|dc.description.abstract||As a part of an ongoing study of the geographic spread and long term population effects of chronic wasting disease (CWD) in southwestern Saskatchewan, we captured and radio-collared female mule deer (Odocoileus hemionus) in the winter of 2009, 2010 and 2011 and, in the subsequent spring, we captured their newborn fawns. Fawns were blood sampled, radio-collared and ear tagged, released and then continuously monitored for survival status until the following February or March. During the winter capture we also sampled blood, tonsils and feces from juvenile mule deer which were approximately 8 months old. Our primary objectives were to 1) estimate female reproductive indices and evaluate fawn survival rates within the first 8 months of life and 2) detect exposure to selected infectious agents in neonates and 8-month old juveniles.
Pregnancy rate, as determined by ultrasound in 2010 and 2011 winter was 100% (n=84); the overall average number of fetuses per doe was 1.99 ± SD 0.33 (167 fetuses, 84 does) with a predominance of twins. Mean birth rate was 1.29 ± SD 0.72 fawns per doe (139 neonates, 108 does). During the 3 capture years, we captured and radio-collared 118 neonates (n=38 in 2009, n=41 in 2010, n=39 in 2011). Probability of fawn survival was 0.334 ± SD 0.047 for the first 8 months of life from 2009 to 2011 and did not differ among capture years (P = 0.411). The most common known cause of mortality was predation. Having a longer body length at birth reduced the risk of fawn death for 0 - 7 day postpartum period. Members of larger litters had a higher risk of death during 8 – 30 day postpartum period. However, subclinical CWD status of dam was a poor predictor of fawn survival during the first 8 months of life.
We performed various laboratory tests on feces, blood and tonsils of 8-month-old deer to detect prevalence of parasitic agents shed in feces, CWD in tonsils, mule deer lymphotropic herpes virus (mule deer-LHV) in buffy coat and presence of antibody titers in serum to bovine viral diarrhoea virus (BVDV), bovine herpes virus-1 (BHV-1), parainfluenza 3 virus (PI3), and the protozoan parasite Neospora caninum. Fecal analysis revealed a high prevalence for Orthostrongylus sp.: 86% (80/93), and moderate prevalence for Moniezia: 29% (27/93) and Thysanasoma: 29% (27/93). Seroprevalence for BHV-1, BVDV, PI3 virus and Neospora caninum was 3% (3/92), 20% (19/93), 22% (20/93), and 3% (3/91) respectively. Prevalence of mule deer-LHV was 15% (13/85). In 2010 and 2011, we detected subclinical CWD infection in 2 and 1 juveniles, respectively, with an overall prevalence of 3% (3/95). Serology on neonate blood revealed 12% (13/106) were seropositive for N. caninum and all dams that were seropositive for Neospora gave birth to at least one fawn.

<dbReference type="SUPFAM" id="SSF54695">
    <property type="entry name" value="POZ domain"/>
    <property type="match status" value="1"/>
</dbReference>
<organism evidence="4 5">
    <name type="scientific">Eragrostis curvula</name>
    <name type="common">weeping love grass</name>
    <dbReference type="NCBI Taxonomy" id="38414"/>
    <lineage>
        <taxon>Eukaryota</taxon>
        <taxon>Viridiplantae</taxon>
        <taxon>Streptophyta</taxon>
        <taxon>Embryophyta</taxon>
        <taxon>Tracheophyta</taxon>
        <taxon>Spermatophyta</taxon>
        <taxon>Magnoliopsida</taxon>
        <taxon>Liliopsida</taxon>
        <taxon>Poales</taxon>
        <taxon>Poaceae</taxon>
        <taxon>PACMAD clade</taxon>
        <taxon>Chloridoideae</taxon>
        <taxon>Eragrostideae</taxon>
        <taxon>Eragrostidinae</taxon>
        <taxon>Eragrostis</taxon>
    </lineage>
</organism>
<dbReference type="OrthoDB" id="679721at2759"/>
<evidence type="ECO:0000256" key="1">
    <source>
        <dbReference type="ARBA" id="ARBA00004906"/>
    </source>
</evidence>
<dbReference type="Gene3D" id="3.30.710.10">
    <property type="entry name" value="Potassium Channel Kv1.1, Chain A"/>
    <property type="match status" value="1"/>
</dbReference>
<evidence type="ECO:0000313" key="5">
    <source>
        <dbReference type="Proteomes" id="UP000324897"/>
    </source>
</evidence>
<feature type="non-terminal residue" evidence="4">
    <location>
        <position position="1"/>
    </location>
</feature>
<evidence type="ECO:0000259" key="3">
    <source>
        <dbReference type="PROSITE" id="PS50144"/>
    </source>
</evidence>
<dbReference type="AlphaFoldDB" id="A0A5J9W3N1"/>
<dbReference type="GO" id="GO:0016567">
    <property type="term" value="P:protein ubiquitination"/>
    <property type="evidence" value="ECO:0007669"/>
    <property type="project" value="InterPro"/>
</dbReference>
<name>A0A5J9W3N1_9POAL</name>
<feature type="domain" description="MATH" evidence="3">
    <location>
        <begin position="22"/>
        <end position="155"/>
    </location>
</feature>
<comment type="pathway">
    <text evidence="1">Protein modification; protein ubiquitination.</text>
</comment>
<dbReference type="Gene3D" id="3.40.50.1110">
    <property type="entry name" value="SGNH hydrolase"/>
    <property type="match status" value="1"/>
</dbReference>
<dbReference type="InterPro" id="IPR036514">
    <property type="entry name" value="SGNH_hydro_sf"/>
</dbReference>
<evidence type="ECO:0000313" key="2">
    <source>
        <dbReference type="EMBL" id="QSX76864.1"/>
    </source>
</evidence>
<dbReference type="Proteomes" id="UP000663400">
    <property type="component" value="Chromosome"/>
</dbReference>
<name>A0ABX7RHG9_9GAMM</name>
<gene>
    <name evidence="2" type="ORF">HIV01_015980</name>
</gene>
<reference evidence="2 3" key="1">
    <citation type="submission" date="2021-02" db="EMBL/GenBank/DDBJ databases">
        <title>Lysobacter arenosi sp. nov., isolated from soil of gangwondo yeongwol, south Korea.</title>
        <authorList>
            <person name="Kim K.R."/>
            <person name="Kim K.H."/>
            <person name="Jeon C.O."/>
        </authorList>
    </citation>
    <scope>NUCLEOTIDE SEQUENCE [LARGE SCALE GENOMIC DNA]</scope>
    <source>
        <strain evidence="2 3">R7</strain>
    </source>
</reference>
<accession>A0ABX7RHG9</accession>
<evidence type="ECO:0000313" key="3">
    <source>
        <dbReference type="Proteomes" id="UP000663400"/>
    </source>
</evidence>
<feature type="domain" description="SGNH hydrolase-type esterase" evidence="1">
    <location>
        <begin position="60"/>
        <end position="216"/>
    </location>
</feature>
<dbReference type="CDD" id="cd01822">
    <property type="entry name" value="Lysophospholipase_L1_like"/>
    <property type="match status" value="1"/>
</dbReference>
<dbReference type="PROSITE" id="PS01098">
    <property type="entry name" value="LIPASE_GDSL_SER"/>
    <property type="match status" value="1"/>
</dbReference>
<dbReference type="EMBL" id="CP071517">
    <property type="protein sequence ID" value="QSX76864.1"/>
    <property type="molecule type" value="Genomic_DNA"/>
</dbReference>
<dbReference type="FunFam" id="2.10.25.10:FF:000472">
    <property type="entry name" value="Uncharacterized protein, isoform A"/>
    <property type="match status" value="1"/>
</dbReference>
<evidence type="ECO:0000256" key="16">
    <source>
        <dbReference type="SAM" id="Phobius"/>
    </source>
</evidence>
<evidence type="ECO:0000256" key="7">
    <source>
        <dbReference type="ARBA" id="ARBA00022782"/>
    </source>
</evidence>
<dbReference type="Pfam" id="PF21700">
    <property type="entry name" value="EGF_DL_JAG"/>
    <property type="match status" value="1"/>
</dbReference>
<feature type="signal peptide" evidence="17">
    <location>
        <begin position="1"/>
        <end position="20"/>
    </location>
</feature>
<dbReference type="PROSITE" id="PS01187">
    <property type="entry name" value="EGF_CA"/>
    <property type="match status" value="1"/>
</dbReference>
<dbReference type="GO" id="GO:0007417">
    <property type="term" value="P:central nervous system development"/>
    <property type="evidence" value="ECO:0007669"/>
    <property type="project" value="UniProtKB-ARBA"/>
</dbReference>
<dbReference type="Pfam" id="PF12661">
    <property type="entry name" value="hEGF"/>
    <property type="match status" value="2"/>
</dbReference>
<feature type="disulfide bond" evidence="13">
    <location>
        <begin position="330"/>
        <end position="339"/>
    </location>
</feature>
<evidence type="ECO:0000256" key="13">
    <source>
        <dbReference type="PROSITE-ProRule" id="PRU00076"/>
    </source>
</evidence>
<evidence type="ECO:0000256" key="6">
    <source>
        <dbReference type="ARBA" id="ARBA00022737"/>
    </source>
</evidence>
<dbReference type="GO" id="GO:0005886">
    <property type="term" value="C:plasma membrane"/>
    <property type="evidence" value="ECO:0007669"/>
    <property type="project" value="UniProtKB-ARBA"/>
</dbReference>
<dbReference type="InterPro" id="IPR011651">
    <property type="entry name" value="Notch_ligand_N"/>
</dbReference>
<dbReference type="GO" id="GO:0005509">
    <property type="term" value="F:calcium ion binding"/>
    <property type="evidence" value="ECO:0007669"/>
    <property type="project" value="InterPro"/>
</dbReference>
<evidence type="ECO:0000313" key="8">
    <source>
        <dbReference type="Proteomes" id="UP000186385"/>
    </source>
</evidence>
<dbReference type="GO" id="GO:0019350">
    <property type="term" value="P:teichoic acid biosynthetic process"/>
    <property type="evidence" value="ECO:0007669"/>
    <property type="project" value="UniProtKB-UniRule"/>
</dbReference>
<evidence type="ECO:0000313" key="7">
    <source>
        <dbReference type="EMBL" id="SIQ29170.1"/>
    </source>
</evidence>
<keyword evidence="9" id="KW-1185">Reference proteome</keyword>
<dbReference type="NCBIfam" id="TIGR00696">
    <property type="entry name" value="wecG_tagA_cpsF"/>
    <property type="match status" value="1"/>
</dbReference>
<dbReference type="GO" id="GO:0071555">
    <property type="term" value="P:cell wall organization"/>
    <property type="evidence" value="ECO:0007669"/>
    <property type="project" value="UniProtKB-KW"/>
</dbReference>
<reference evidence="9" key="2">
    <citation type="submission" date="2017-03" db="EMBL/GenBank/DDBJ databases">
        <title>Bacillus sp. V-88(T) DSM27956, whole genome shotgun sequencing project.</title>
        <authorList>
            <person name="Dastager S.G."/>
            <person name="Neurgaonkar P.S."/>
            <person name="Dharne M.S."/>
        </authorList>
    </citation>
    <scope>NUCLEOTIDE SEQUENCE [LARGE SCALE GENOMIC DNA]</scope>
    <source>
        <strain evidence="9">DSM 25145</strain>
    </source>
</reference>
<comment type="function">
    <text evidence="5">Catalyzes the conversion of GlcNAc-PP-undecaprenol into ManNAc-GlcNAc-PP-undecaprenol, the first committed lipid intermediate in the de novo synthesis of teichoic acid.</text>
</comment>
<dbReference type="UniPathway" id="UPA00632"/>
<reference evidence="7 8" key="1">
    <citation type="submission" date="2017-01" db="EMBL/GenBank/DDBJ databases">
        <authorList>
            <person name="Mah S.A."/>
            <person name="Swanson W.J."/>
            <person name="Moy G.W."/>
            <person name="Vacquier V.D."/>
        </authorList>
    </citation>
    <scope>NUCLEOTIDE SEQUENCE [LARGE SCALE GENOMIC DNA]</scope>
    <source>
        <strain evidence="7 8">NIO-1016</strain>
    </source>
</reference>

Mule deer in the Antelope Creek area of southwestern Saskatchewan have low fawn survival rates which may, in combination with high adult mortality due to hunting or CWD, result in population declines. Given the long incubation of CWD, even a low prevalence of CWD in 8 month old fawns suggests high infection pressure on resident deer. The high prevalence of gastrointestinal parasites and moderate seroprevalence for BVDV and PI3 virus at 8 months of age indicates frequent exposure to pathogens spread via the environment and by direct transmission. Because these are routes of transmission shared by CWD, this moderate to high prevalence of exposure to infectious agents also supports the hypothesis that fawns are potentially exposed to CWD at a young age. To understand factors responsible for the observed annual variability in exposure to Orthostrongylus, BVDV, and PI3 virus requires investigation of these infectious agents in sympatric species including livestock in the area.||en_US